In January 2024, about 400 employees at the Los Angeles Times went on a one-day strike following announcement of layoffs. It was the first time in the newspaper’s 142-year history that employees had walked off the job, according to ABC 7 Los Angeles. The parent company had announced it was laying off more than 20% of newsroom staff, which is represented by the Media Guild of the West, that newspaper reported in January.

This has been a big blow for supporters of independent journalism in Long Beach and in the region. Advocates had hoped that converting over to non-profit status would be the foundation that the two newspapers could thrive from.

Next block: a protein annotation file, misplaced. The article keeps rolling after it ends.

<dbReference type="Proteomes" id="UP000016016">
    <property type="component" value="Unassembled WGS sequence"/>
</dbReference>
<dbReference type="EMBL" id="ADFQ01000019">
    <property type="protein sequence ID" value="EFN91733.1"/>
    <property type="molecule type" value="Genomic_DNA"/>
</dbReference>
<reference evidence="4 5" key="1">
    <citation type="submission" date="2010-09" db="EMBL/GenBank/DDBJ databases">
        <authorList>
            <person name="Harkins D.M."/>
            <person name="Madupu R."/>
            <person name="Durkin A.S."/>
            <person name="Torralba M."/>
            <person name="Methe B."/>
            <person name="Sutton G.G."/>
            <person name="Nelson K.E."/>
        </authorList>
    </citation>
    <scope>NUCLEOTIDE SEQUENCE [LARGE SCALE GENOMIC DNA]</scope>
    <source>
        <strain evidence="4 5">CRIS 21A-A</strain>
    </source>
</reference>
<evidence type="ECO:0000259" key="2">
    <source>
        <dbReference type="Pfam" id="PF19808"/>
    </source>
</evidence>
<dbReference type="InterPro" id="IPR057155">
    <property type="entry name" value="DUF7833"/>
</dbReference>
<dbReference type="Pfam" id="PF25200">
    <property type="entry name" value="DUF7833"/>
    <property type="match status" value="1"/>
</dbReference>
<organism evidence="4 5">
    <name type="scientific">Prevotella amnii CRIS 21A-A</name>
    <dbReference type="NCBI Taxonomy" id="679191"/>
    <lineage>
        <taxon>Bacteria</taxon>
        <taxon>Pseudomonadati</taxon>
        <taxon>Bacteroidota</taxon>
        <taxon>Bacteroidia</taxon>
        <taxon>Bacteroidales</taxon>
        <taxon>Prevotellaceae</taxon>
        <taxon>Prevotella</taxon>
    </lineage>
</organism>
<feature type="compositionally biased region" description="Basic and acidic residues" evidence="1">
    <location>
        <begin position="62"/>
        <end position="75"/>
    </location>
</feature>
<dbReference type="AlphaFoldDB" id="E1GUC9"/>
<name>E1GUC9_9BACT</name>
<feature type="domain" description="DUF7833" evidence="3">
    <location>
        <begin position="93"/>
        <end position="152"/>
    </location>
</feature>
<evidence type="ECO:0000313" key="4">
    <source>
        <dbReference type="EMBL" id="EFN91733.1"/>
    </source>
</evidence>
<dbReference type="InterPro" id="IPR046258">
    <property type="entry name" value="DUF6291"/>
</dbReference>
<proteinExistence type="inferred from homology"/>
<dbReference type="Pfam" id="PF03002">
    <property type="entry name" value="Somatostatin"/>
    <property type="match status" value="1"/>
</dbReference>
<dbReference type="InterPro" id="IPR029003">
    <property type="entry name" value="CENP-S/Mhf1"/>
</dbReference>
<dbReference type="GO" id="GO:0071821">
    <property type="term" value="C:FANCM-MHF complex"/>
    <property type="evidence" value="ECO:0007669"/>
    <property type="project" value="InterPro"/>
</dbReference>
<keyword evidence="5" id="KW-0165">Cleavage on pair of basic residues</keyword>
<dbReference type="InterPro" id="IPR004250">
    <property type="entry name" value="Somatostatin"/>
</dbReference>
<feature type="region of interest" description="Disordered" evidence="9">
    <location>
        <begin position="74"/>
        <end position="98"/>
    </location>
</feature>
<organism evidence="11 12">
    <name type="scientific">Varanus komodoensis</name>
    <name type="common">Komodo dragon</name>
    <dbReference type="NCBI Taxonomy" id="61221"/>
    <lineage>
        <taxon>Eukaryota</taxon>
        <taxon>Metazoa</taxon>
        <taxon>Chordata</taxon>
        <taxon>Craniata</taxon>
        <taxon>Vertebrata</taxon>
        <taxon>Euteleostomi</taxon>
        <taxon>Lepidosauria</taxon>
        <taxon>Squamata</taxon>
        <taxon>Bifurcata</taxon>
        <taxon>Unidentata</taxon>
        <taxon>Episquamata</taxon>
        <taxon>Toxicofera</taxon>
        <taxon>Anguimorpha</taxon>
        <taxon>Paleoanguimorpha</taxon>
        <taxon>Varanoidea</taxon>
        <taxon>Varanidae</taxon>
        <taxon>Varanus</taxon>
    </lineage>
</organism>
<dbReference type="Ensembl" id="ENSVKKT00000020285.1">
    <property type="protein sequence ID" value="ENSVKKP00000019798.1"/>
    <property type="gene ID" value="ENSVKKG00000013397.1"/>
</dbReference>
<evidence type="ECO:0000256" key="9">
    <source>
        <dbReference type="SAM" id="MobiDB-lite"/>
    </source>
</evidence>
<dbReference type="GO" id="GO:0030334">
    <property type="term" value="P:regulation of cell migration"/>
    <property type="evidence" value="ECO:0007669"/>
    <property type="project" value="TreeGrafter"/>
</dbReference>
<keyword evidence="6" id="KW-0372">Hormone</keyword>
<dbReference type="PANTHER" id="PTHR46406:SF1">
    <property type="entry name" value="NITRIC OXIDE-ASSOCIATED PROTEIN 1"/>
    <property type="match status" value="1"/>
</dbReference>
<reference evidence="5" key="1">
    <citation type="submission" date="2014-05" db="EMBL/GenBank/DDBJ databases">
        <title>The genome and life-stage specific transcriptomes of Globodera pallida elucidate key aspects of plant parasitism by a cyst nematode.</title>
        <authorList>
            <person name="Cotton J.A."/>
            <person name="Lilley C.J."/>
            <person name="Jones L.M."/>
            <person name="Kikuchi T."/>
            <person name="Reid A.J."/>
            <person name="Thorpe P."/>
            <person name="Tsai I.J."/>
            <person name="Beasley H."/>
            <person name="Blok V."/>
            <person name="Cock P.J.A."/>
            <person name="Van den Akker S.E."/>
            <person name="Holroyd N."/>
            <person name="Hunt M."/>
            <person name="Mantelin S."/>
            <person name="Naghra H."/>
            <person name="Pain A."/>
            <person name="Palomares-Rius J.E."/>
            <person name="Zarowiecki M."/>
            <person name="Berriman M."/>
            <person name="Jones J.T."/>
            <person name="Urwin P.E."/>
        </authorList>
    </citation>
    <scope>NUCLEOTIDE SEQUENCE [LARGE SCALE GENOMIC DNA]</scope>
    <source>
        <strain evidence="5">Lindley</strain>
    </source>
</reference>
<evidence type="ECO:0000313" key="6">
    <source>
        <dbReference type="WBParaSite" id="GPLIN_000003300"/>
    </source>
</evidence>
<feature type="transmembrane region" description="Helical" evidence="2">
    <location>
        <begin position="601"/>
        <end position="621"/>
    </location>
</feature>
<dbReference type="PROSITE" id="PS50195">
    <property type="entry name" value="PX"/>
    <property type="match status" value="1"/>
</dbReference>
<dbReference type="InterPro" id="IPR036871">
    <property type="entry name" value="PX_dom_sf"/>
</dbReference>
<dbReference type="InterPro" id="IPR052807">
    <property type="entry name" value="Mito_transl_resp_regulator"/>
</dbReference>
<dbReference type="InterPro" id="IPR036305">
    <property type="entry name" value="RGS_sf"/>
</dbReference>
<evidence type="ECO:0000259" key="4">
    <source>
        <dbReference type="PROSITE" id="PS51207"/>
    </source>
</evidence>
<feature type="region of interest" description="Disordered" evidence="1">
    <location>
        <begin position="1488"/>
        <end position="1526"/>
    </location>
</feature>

"Empowering local journalism is paramount and we are proud to have supported the LB Post and Business Journal these past five years. We wish Melissa and the entire Long Beach Journalism Initiative team great success as they fulfill a critical public service for our city," said John Molina, CEO of Pacific6 and Pacific Community Media, the previous owner company of the two newspapers.

You can follow the Long Beach Media Guild on its X page: https://twitter.com/LBMGuild

Jon LeSage is a resident of Long Beach and a veteran business media reporter and editor. You can reach him at jtlesage1@yahoo.com.